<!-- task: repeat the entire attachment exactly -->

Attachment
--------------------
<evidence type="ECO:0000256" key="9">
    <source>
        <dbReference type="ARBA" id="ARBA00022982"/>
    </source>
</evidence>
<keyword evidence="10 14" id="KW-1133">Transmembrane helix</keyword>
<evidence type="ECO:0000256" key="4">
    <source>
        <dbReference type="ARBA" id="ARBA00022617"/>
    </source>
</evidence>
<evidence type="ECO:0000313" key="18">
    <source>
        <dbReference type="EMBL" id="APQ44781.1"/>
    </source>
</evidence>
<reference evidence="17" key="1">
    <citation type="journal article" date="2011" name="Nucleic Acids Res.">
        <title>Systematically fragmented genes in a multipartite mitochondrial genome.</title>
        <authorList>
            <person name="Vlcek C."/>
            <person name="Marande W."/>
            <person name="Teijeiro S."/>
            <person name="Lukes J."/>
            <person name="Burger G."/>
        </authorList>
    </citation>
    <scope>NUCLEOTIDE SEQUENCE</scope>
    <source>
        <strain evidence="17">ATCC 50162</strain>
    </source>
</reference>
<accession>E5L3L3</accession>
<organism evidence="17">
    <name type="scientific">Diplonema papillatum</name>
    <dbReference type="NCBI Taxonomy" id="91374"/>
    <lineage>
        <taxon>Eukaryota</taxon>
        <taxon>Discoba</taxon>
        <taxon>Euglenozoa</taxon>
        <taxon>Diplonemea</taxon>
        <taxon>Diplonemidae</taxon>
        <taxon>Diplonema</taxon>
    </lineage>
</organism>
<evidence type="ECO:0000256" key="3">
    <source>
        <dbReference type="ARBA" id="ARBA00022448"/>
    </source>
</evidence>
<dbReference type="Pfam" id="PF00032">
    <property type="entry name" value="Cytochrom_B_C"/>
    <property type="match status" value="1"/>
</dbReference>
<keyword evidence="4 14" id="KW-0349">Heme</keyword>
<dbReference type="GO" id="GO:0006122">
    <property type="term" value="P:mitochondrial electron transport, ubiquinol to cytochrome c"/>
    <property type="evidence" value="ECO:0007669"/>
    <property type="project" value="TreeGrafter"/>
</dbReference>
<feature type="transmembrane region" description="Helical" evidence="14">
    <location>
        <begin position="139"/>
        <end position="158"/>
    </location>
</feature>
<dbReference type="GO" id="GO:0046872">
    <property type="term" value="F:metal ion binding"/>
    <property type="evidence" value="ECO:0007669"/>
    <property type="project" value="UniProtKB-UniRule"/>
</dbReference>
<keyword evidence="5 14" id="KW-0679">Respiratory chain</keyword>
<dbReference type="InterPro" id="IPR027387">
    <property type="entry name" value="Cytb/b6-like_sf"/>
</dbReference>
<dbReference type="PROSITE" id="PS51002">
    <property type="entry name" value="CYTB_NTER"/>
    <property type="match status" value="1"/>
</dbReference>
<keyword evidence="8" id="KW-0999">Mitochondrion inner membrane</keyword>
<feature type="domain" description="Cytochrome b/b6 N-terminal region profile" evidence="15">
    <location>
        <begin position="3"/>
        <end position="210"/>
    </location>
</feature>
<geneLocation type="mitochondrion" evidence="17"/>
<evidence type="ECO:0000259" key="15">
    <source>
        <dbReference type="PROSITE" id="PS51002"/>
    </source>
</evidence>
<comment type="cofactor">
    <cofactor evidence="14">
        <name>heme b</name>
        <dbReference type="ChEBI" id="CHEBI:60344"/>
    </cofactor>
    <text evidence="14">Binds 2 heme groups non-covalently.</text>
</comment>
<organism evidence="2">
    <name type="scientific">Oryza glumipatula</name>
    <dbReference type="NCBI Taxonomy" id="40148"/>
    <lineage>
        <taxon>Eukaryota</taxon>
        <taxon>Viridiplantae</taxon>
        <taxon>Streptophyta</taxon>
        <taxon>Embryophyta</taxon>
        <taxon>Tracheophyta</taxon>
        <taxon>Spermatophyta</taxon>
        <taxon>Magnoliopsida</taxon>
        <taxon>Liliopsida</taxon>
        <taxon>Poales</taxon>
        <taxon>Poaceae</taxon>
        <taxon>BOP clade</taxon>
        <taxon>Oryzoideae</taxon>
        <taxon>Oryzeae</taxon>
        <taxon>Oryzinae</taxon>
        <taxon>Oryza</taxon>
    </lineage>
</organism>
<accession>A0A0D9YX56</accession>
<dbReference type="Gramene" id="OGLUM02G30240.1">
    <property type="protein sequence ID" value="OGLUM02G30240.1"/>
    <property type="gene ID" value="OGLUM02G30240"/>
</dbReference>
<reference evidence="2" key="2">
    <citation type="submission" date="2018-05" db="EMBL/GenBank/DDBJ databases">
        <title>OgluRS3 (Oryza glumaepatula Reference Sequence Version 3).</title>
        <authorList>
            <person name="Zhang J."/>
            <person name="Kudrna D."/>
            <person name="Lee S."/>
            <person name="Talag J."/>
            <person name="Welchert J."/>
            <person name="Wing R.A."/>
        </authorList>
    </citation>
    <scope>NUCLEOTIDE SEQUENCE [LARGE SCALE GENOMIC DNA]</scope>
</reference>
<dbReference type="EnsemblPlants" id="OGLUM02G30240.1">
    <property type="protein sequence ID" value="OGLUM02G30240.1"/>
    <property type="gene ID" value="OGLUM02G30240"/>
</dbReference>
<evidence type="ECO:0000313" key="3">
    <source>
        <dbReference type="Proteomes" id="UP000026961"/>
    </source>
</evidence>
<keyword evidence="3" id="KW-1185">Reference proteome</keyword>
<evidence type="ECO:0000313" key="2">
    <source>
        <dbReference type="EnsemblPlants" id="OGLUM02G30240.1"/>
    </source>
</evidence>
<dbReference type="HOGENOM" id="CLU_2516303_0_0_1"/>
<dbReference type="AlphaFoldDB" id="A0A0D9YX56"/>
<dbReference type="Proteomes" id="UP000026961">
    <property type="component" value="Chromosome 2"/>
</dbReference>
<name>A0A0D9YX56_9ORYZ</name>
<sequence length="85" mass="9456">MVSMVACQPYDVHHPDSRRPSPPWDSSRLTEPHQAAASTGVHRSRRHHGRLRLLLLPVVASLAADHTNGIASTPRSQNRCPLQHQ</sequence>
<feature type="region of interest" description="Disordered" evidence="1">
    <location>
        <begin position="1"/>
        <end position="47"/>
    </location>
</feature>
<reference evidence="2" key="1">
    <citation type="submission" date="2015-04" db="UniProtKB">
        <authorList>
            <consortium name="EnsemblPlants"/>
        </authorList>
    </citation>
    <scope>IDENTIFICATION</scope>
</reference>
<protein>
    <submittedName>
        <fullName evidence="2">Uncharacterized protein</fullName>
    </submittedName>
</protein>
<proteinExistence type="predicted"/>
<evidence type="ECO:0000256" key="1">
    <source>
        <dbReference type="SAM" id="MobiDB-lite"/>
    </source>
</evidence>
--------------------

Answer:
<evidence type="ECO:0000256" key="9">
    <source>
        <dbReference type="ARBA" id="ARBA00022982"/>
    </source>
</evidence>
<keyword evidence="10 14" id="KW-1133">Transmembrane helix</keyword>
<evidence type="ECO:0000256" key="4">
    <source>
        <dbReference type="ARBA" id="ARBA00022617"/>
    </source>
</evidence>
<evidence type="ECO:0000313" key="18">
    <source>
        <dbReference type="EMBL" id="APQ44781.1"/>
    </source>
</evidence>
<reference evidence="17" key="1">
    <citation type="journal article" date="2011" name="Nucleic Acids Res.">
        <title>Systematically fragmented genes in a multipartite mitochondrial genome.</title>
        <authorList>
            <person name="Vlcek C."/>
            <person name="Marande W."/>
            <person name="Teijeiro S."/>
            <person name="Lukes J."/>
            <person name="Burger G."/>
        </authorList>
    </citation>
    <scope>NUCLEOTIDE SEQUENCE</scope>
    <source>
        <strain evidence="17">ATCC 50162</strain>
    </source>
</reference>
<accession>E5L3L3</accession>
<organism evidence="17">
    <name type="scientific">Diplonema papillatum</name>
    <dbReference type="NCBI Taxonomy" id="91374"/>
    <lineage>
        <taxon>Eukaryota</taxon>
        <taxon>Discoba</taxon>
        <taxon>Euglenozoa</taxon>
        <taxon>Diplonemea</taxon>
        <taxon>Diplonemidae</taxon>
        <taxon>Diplonema</taxon>
    </lineage>
</organism>
<evidence type="ECO:0000256" key="3">
    <source>
        <dbReference type="ARBA" id="ARBA00022448"/>
    </source>
</evidence>
<dbReference type="Pfam" id="PF00032">
    <property type="entry name" value="Cytochrom_B_C"/>
    <property type="match status" value="1"/>
</dbReference>
<keyword evidence="4 14" id="KW-0349">Heme</keyword>
<dbReference type="GO" id="GO:0006122">
    <property type="term" value="P:mitochondrial electron transport, ubiquinol to cytochrome c"/>
    <property type="evidence" value="ECO:0007669"/>
    <property type="project" value="TreeGrafter"/>
</dbReference>
<feature type="transmembrane region" description="Helical" evidence="14">
    <location>
        <begin position="139"/>
        <end position="158"/>
    </location>
</feature>
<dbReference type="GO" id="GO:0046872">
    <property type="term" value="F:metal ion binding"/>
    <property type="evidence" value="ECO:0007669"/>
    <property type="project" value="UniProtKB-UniRule"/>
</dbReference>
<keyword evidence="5 14" id="KW-0679">Respiratory chain</keyword>
<dbReference type="InterPro" id="IPR027387">
    <property type="entry name" value="Cytb/b6-like_sf"/>
</dbReference>
<dbReference type="PROSITE" id="PS51002">
    <property type="entry name" value="CYTB_NTER"/>
    <property type="match status" value="1"/>
</dbReference>
<keyword evidence="8" id="KW-0999">Mitochondrion inner membrane</keyword>
<feature type="domain" description="Cytochrome b/b6 N-terminal region profile" evidence="15">
    <location>
        <begin position="3"/>
        <end position="210"/>
    </location>
</feature>
<geneLocation type="mitochondrion" evidence="17"/>
<evidence type="ECO:0000259" key="15">
    <source>
        <dbReference type="PROSITE" id="PS51002"/>
    </source>
</evidence>
<comment type="cofactor">
    <cofactor evidence="14">
        <name>heme b</name>
        <dbReference type="ChEBI" id="CHEBI:60344"/>
    </cofactor>
    <text evidence="14">Binds 2 heme groups non-covalently.</text>
</comment>
<organism evidence="2">
    <name type="scientific">Oryza glumipatula</name>
    <dbReference type="NCBI Taxonomy" id="40148"/>
    <lineage>
        <taxon>Eukaryota</taxon>
        <taxon>Viridiplantae</taxon>
        <taxon>Streptophyta</taxon>
        <taxon>Embryophyta</taxon>
        <taxon>Tracheophyta</taxon>
        <taxon>Spermatophyta</taxon>
        <taxon>Magnoliopsida</taxon>
        <taxon>Liliopsida</taxon>
        <taxon>Poales</taxon>
        <taxon>Poaceae</taxon>
        <taxon>BOP clade</taxon>
        <taxon>Oryzoideae</taxon>
        <taxon>Oryzeae</taxon>
        <taxon>Oryzinae</taxon>
        <taxon>Oryza</taxon>
    </lineage>
</organism>
<accession>A0A0D9YX56</accession>
<dbReference type="Gramene" id="OGLUM02G30240.1">
    <property type="protein sequence ID" value="OGLUM02G30240.1"/>
    <property type="gene ID" value="OGLUM02G30240"/>
</dbReference>
<reference evidence="2" key="2">
    <citation type="submission" date="2018-05" db="EMBL/GenBank/DDBJ databases">
        <title>OgluRS3 (Oryza glumaepatula Reference Sequence Version 3).</title>
        <authorList>
            <person name="Zhang J."/>
            <person name="Kudrna D."/>
            <person name="Lee S."/>
            <person name="Talag J."/>
            <person name="Welchert J."/>
            <person name="Wing R.A."/>
        </authorList>
    </citation>
    <scope>NUCLEOTIDE SEQUENCE [LARGE SCALE GENOMIC DNA]</scope>
</reference>
<dbReference type="EnsemblPlants" id="OGLUM02G30240.1">
    <property type="protein sequence ID" value="OGLUM02G30240.1"/>
    <property type="gene ID" value="OGLUM02G30240"/>
</dbReference>
<evidence type="ECO:0000313" key="3">
    <source>
        <dbReference type="Proteomes" id="UP000026961"/>
    </source>
</evidence>
<keyword evidence="3" id="KW-1185">Reference proteome</keyword>
<evidence type="ECO:0000313" key="2">
    <source>
        <dbReference type="EnsemblPlants" id="OGLUM02G30240.1"/>
    </source>
</evidence>
<dbReference type="HOGENOM" id="CLU_2516303_0_0_1"/>
<dbReference type="AlphaFoldDB" id="A0A0D9YX56"/>
<dbReference type="Proteomes" id="UP000026961">
    <property type="component" value="Chromosome 2"/>
</dbReference>
<name>A0A0D9YX56_9ORYZ</name>
<sequence length="85" mass="9456">MVSMVACQPYDVHHPDSRRPSPPWDSSRLTEPHQAAASTGVHRSRRHHGRLRLLLLPVVASLAADHTNGIASTPRSQNRCPLQHQ</sequence>
<feature type="region of interest" description="Disordered" evidence="1">
    <location>
        <begin position="1"/>
        <end position="47"/>
    </location>
</feature>
<reference evidence="2" key="1">
    <citation type="submission" date="2015-04" db="UniProtKB">
        <authorList>
            <consortium name="EnsemblPlants"/>
        </authorList>
    </citation>
    <scope>IDENTIFICATION</scope>
</reference>
<protein>
    <submittedName>
        <fullName evidence="2">Uncharacterized protein</fullName>
    </submittedName>
</protein>
<proteinExistence type="predicted"/>
<evidence type="ECO:0000256" key="1">
    <source>
        <dbReference type="SAM" id="MobiDB-lite"/>
    </source>
</evidence>